Wednesday, February 10, 2010

What's Happening in Marja?

I read a recent report that said the residents of Marja are not leaving. Another said that they have been told by the Taliban that there will be no fight; the Taliban will put down their guns and wait until the Americans have left, and then they will punish those Marjans who aided them. It is not at all clear what is actually happening.

Juan Cole discusses:

McClatchy's Saeed Shah reports that only about 1200 residents have fled the Afghan city of Marjah in Nad Ali district, ahead of a major NATO/ Afghan invasion planned for later this week. The city of 80,000 is controlled by some 2000 Taliban fighters and there are many heroin labs, the profits of which help to support the Taliban.

The lucrative poppy crops grown in this region are all that is left of a 1950s & 1960s US irrigation scheme that went bad, and Marjah and environs were nicknamed "Little America."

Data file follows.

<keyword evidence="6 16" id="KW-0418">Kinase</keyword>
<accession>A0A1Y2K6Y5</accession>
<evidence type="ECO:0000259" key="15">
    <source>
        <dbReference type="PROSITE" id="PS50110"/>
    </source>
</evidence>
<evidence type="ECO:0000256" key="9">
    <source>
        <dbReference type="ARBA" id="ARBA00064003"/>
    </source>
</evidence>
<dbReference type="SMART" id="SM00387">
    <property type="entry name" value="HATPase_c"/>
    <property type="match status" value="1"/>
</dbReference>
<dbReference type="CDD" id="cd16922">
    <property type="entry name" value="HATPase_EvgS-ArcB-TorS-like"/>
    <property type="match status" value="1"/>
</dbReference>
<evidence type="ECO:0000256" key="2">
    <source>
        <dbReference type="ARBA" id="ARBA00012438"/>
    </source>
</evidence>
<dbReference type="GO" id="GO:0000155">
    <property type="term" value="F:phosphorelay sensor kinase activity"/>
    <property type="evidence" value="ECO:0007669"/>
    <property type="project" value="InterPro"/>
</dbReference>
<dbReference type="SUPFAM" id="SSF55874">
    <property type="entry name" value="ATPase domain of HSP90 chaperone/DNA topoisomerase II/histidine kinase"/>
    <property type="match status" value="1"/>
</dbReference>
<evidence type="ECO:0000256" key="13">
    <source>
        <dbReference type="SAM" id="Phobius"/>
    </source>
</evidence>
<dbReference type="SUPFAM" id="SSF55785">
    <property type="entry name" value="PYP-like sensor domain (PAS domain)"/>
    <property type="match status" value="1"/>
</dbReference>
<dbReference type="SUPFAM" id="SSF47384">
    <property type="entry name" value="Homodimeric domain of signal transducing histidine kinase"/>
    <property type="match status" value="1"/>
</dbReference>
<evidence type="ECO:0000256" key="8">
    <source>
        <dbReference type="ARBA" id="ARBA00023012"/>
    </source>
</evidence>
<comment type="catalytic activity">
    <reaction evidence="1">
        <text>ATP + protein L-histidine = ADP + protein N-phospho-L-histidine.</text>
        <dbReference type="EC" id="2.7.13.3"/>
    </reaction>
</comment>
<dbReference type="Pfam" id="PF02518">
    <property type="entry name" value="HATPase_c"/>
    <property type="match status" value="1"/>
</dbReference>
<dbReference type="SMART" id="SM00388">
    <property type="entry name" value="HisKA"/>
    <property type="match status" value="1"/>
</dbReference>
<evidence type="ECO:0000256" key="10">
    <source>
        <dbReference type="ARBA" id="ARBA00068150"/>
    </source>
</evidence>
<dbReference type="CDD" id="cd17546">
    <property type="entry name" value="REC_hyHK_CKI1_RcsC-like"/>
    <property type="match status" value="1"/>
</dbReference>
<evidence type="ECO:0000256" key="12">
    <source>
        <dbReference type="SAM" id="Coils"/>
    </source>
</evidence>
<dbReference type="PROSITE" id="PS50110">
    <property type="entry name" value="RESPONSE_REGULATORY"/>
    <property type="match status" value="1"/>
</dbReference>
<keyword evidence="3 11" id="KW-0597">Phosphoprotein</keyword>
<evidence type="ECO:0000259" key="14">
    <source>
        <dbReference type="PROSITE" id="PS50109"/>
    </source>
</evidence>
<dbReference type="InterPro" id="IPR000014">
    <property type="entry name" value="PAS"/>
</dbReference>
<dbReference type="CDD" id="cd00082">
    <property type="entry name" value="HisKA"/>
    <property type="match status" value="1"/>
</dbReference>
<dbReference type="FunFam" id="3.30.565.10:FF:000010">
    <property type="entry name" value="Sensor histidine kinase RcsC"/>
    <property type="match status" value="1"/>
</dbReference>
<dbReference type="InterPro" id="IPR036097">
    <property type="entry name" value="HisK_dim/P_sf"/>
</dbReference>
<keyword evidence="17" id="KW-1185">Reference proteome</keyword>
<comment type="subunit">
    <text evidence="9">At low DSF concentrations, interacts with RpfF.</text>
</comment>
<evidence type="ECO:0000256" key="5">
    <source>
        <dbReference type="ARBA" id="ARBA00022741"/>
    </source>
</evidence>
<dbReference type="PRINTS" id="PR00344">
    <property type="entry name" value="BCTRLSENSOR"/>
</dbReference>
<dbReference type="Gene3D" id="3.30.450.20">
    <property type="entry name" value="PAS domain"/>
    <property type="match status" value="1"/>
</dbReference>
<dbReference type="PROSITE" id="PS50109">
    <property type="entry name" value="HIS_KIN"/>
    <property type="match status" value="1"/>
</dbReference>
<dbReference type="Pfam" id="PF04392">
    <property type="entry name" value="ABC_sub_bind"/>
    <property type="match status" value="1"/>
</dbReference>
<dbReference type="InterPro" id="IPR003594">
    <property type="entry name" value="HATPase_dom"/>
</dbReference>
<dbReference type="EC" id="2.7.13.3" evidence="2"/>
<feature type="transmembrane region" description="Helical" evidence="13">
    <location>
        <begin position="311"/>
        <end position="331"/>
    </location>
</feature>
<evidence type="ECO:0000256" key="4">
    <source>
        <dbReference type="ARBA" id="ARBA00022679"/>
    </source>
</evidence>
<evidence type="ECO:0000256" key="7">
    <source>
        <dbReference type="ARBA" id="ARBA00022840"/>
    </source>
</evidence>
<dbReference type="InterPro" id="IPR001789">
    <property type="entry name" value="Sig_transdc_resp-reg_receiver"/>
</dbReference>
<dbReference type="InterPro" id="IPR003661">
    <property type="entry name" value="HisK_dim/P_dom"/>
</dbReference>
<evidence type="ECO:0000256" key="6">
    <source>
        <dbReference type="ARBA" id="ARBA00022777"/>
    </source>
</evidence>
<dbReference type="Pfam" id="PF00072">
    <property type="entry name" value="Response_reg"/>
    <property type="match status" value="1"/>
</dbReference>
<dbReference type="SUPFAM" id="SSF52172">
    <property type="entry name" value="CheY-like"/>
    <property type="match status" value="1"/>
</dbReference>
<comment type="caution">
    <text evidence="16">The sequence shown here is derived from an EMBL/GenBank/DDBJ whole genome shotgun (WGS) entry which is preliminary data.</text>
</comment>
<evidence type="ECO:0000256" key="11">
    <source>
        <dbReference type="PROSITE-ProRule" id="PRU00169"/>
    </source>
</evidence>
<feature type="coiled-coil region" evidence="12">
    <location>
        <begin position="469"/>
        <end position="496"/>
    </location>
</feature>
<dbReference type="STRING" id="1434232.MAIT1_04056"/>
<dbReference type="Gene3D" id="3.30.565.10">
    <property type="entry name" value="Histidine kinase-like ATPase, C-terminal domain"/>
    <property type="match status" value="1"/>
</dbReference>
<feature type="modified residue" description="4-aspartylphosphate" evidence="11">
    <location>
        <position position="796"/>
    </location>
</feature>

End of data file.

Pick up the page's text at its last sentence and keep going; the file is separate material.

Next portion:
The refusal of locals to leave in any large numbers may be what prompted US commanders to begin telling the people of Marjahto 'stay inside their homes' and stay out of the way of the fighting. This message is a 180 degree reversal of the earlier message, that locals should leave.


CBS News reports embedded with the US Marines outside Marjah, to the southwest of the Helmand capital of Lashkar Gah. This report gives the impression that substantial numbers of civilians have left or are leaving, but this assertion appears not to be true.


The NATO / Kabul plan is to chase the Taliban out of Marjah, win local hearts and minds, and garrison it with Afghan army troops in the aftermath to ensure that the Taliban do not return. This plan requires that the operation not do so much damage to the city and kill so many locals that they are alienated in the long term. It also requires trustworthy Afghan troops who won't just abuse their authority and who are good enough war fighters to fend off a Taliban return.

That seems to me to be assuming a bit much.

Local police in Halmand, at least, are proving a disappointment to NATO because of their high rates of drug use. Troops found using heroin are immediately drummed out, but a local police commander admits that he cannot be so severe with the hashish users, since if he fired them all, nobody would be left.

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